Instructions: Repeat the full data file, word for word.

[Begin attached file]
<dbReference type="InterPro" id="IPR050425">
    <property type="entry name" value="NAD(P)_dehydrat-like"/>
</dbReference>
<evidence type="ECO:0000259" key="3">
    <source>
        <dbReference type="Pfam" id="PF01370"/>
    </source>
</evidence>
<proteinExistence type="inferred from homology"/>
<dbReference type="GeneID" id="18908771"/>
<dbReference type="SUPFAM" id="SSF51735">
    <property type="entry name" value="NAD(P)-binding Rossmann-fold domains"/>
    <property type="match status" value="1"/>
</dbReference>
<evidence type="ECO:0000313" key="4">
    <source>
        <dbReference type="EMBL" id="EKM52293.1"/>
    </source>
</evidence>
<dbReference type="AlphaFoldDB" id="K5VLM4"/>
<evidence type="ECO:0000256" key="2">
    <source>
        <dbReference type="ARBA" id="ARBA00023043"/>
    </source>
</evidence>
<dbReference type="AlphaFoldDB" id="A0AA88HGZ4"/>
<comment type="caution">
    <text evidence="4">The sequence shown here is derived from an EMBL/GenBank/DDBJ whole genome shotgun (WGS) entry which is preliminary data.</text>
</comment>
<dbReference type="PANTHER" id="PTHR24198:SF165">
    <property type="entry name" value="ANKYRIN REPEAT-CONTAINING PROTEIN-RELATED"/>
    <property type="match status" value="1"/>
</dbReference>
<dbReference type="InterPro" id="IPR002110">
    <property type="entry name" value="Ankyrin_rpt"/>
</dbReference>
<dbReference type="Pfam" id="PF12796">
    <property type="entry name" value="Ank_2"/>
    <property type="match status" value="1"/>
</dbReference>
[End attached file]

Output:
<dbReference type="InterPro" id="IPR050425">
    <property type="entry name" value="NAD(P)_dehydrat-like"/>
</dbReference>
<evidence type="ECO:0000259" key="3">
    <source>
        <dbReference type="Pfam" id="PF01370"/>
    </source>
</evidence>
<proteinExistence type="inferred from homology"/>
<dbReference type="GeneID" id="18908771"/>
<dbReference type="SUPFAM" id="SSF51735">
    <property type="entry name" value="NAD(P)-binding Rossmann-fold domains"/>
    <property type="match status" value="1"/>
</dbReference>
<evidence type="ECO:0000313" key="4">
    <source>
        <dbReference type="EMBL" id="EKM52293.1"/>
    </source>
</evidence>
<dbReference type="AlphaFoldDB" id="K5VLM4"/>
<evidence type="ECO:0000256" key="2">
    <source>
        <dbReference type="ARBA" id="ARBA00023043"/>
    </source>
</evidence>
<dbReference type="AlphaFoldDB" id="A0AA88HGZ4"/>
<comment type="caution">
    <text evidence="4">The sequence shown here is derived from an EMBL/GenBank/DDBJ whole genome shotgun (WGS) entry which is preliminary data.</text>
</comment>
<dbReference type="PANTHER" id="PTHR24198:SF165">
    <property type="entry name" value="ANKYRIN REPEAT-CONTAINING PROTEIN-RELATED"/>
    <property type="match status" value="1"/>
</dbReference>
<dbReference type="InterPro" id="IPR002110">
    <property type="entry name" value="Ankyrin_rpt"/>
</dbReference>
<dbReference type="Pfam" id="PF12796">
    <property type="entry name" value="Ank_2"/>
    <property type="match status" value="1"/>
</dbReference>